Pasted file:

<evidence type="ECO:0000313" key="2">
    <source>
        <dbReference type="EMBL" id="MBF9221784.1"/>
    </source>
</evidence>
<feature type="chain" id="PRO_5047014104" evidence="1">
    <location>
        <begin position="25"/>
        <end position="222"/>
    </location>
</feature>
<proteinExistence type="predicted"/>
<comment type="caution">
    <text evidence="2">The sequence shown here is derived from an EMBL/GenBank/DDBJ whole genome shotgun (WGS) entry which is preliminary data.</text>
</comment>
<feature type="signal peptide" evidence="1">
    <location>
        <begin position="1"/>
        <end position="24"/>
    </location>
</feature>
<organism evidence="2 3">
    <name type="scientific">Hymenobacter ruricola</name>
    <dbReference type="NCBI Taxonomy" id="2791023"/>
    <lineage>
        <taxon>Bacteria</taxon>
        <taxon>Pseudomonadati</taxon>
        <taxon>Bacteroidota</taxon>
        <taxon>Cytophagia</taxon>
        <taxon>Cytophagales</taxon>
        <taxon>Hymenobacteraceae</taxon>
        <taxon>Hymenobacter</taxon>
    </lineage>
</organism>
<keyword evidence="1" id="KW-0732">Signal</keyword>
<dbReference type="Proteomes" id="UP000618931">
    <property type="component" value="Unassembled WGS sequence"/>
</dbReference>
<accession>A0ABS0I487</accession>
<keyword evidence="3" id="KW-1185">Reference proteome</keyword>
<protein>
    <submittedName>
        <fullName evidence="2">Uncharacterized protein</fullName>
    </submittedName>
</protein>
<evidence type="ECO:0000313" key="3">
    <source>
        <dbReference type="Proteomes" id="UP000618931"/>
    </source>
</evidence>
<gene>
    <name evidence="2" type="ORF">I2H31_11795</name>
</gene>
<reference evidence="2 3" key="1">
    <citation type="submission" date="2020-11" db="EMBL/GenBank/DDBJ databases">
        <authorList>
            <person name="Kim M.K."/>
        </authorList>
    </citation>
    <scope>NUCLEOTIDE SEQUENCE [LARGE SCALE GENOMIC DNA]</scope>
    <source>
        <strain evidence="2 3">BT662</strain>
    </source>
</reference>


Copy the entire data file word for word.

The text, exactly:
<evidence type="ECO:0000313" key="2">
    <source>
        <dbReference type="EMBL" id="MBF9221784.1"/>
    </source>
</evidence>
<feature type="chain" id="PRO_5047014104" evidence="1">
    <location>
        <begin position="25"/>
        <end position="222"/>
    </location>
</feature>
<proteinExistence type="predicted"/>
<comment type="caution">
    <text evidence="2">The sequence shown here is derived from an EMBL/GenBank/DDBJ whole genome shotgun (WGS) entry which is preliminary data.</text>
</comment>
<feature type="signal peptide" evidence="1">
    <location>
        <begin position="1"/>
        <end position="24"/>
    </location>
</feature>
<organism evidence="2 3">
    <name type="scientific">Hymenobacter ruricola</name>
    <dbReference type="NCBI Taxonomy" id="2791023"/>
    <lineage>
        <taxon>Bacteria</taxon>
        <taxon>Pseudomonadati</taxon>
        <taxon>Bacteroidota</taxon>
        <taxon>Cytophagia</taxon>
        <taxon>Cytophagales</taxon>
        <taxon>Hymenobacteraceae</taxon>
        <taxon>Hymenobacter</taxon>
    </lineage>
</organism>
<keyword evidence="1" id="KW-0732">Signal</keyword>
<dbReference type="Proteomes" id="UP000618931">
    <property type="component" value="Unassembled WGS sequence"/>
</dbReference>
<accession>A0ABS0I487</accession>
<keyword evidence="3" id="KW-1185">Reference proteome</keyword>
<protein>
    <submittedName>
        <fullName evidence="2">Uncharacterized protein</fullName>
    </submittedName>
</protein>
<evidence type="ECO:0000313" key="3">
    <source>
        <dbReference type="Proteomes" id="UP000618931"/>
    </source>
</evidence>
<gene>
    <name evidence="2" type="ORF">I2H31_11795</name>
</gene>
<reference evidence="2 3" key="1">
    <citation type="submission" date="2020-11" db="EMBL/GenBank/DDBJ databases">
        <authorList>
            <person name="Kim M.K."/>
        </authorList>
    </citation>
    <scope>NUCLEOTIDE SEQUENCE [LARGE SCALE GENOMIC DNA]</scope>
    <source>
        <strain evidence="2 3">BT662</strain>
    </source>
</reference>